A new study has found evidence of an independent association between lower levels of the natural hormone melatonin and an increased risk of type 2 diabetes .
The research found that women with decreased levels of melatoni, which calms the body and is important for sleep and the body’s biological clock, were more than twice as likely to develop type 2 diabetes compared to women with higher levels of the hormone at night.
Dr. Ciaran McMulla, a research fellow at Brigham and Women’s Hospital in Bosto, American, and colleagues reviewed data from the US Nurses’ Health Study. The researchers found 370 women who developed type 2 diabetes from 2000-2012 and also selected 370 non-diabetic women for comparison.
After obtaining melatonin levels of both groups through urine samples, they discovered that women with the lowest concentrations of melatonin during sleep night had more than twice the risk (2.17 times) of developing type 2 diabetes than those with the highest levels, even after controlling for other risk factors such as BMI, diet, family history of diabetes, menopausal status and medication .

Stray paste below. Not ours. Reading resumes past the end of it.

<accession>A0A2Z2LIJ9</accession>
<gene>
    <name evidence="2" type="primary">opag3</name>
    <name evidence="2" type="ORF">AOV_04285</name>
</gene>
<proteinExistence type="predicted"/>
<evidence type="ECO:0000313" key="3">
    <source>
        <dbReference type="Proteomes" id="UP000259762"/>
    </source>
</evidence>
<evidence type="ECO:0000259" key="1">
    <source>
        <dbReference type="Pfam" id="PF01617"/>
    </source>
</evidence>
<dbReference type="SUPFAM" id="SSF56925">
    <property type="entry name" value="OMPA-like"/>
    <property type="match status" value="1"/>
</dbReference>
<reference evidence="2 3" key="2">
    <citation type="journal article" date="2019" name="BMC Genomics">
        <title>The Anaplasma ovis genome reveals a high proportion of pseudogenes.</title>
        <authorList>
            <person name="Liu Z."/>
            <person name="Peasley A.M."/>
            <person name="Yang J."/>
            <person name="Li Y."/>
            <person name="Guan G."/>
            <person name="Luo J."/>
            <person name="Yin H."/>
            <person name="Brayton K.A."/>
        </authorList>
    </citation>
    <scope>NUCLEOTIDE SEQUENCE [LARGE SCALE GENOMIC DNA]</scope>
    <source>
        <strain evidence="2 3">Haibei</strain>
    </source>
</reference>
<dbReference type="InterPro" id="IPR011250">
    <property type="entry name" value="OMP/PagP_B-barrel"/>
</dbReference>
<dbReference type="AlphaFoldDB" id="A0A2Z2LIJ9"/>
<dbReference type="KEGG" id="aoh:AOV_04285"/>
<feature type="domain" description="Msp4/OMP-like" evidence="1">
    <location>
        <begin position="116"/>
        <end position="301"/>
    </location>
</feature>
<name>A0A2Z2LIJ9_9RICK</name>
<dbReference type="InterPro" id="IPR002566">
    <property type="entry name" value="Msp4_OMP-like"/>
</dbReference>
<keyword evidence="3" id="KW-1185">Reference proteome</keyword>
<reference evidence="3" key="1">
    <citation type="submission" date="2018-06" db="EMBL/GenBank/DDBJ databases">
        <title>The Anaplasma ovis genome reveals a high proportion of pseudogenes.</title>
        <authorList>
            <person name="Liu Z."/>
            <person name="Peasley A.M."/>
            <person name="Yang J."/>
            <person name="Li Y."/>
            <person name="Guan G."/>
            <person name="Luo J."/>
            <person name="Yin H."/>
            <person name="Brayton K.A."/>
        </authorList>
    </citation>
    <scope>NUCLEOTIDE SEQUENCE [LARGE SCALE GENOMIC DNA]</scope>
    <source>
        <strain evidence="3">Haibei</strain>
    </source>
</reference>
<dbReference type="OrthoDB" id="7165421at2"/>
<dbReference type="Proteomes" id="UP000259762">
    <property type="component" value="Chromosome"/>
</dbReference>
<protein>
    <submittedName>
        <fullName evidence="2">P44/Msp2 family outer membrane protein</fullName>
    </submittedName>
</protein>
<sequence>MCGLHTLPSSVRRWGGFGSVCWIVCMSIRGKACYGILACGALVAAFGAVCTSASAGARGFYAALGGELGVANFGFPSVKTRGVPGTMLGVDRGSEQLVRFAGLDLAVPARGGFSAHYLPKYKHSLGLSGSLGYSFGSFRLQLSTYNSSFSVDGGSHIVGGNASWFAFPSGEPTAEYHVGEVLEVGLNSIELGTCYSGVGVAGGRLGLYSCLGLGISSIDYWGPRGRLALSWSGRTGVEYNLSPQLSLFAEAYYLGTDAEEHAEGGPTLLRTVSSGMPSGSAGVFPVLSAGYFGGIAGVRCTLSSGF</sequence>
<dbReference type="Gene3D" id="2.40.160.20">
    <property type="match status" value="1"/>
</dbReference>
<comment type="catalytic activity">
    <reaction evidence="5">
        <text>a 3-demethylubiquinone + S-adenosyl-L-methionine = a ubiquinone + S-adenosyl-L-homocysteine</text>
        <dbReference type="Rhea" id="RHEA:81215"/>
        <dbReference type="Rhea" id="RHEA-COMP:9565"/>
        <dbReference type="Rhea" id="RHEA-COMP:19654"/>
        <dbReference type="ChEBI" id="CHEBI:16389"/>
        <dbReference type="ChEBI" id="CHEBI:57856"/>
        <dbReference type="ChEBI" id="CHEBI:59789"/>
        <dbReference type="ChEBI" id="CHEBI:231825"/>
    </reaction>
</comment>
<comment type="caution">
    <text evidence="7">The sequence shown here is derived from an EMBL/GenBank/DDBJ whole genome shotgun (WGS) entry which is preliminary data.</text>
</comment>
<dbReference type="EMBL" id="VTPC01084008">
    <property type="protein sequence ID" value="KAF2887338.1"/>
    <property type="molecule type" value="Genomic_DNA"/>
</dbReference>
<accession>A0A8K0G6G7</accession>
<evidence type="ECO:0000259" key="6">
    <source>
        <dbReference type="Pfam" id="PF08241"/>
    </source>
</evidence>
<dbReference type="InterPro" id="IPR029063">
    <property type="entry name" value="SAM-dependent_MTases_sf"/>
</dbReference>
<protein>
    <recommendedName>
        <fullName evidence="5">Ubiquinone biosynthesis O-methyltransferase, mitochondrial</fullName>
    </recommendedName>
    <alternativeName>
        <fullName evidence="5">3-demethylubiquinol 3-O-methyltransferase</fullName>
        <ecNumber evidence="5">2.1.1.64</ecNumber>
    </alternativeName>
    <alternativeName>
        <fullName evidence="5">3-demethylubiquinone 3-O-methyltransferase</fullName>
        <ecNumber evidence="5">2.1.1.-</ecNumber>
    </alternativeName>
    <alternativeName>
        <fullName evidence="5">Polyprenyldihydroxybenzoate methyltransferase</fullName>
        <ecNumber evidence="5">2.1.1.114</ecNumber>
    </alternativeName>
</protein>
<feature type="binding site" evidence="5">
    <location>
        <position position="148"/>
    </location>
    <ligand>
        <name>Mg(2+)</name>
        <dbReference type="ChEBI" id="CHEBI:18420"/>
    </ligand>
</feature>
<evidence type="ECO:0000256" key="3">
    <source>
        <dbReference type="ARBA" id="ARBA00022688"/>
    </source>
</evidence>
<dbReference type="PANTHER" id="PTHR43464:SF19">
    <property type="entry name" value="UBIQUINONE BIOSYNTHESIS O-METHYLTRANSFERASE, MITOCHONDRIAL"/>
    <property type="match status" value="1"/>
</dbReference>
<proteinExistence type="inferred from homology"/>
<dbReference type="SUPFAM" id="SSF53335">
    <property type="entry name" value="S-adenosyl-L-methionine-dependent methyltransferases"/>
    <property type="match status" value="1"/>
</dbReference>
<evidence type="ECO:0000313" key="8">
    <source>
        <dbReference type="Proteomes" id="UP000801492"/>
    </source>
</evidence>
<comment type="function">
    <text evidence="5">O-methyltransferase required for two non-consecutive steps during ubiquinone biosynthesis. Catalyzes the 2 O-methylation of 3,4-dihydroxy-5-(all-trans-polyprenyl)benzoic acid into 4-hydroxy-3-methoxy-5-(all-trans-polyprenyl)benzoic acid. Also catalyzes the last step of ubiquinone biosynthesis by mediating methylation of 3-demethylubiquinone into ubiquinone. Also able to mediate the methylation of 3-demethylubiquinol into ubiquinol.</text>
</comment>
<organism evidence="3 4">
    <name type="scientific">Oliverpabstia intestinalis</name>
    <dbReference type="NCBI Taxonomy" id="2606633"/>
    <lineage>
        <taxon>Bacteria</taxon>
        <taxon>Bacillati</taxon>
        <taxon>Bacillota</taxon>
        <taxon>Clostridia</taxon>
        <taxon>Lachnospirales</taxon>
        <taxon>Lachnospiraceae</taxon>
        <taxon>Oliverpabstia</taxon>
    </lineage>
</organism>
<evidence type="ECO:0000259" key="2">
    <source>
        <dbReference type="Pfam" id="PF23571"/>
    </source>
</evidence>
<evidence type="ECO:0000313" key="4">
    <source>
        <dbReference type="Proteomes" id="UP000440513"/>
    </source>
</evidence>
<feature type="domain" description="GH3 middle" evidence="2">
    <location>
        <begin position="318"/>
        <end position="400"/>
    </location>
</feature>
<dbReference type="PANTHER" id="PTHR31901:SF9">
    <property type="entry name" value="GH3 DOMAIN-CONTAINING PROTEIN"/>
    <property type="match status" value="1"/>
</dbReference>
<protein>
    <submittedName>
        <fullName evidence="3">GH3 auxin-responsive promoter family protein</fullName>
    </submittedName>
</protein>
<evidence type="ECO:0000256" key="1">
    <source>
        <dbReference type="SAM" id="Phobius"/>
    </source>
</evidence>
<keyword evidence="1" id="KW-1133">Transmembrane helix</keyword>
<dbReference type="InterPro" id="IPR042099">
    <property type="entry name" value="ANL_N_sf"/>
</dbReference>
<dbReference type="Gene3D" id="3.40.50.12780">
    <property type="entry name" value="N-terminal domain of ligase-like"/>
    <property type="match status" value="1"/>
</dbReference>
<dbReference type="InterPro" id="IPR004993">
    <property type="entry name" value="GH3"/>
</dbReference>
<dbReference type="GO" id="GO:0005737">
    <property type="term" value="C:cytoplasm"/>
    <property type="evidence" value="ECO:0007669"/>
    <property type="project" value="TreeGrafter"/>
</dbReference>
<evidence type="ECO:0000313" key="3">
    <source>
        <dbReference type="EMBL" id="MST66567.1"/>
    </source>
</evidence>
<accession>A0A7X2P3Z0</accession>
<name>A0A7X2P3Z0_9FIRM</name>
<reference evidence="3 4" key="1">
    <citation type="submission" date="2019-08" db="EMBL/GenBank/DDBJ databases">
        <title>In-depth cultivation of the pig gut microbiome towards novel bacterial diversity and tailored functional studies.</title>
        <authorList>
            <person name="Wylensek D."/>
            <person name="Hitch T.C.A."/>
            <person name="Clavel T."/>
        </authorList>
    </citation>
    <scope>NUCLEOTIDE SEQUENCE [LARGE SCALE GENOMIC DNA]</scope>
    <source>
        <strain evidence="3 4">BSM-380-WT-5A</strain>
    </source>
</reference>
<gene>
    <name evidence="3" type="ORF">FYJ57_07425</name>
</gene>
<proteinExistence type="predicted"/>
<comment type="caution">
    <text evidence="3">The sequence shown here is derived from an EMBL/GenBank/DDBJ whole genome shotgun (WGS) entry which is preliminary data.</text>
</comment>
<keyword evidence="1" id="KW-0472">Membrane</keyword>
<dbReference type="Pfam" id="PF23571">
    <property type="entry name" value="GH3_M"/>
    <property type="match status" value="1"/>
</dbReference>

Dr McMullan and colleagues said the results show an association between melatonin and type 2 diabetes, but do not prove decreased secretion of the hormone causes the metabolic disorder.
They concluded that the next step of the research is to determine whether increasing melatonin levels (either through prolonged exposure to darkness or by taking supplements) can boost insulin sensitivity and prevent type 2 diabetes.
The study, published in the April 3 issue of the Journal of the American Medical Association (JAMA), is believed to be the first to establish a link between diabetes risk and melatonin secretion.

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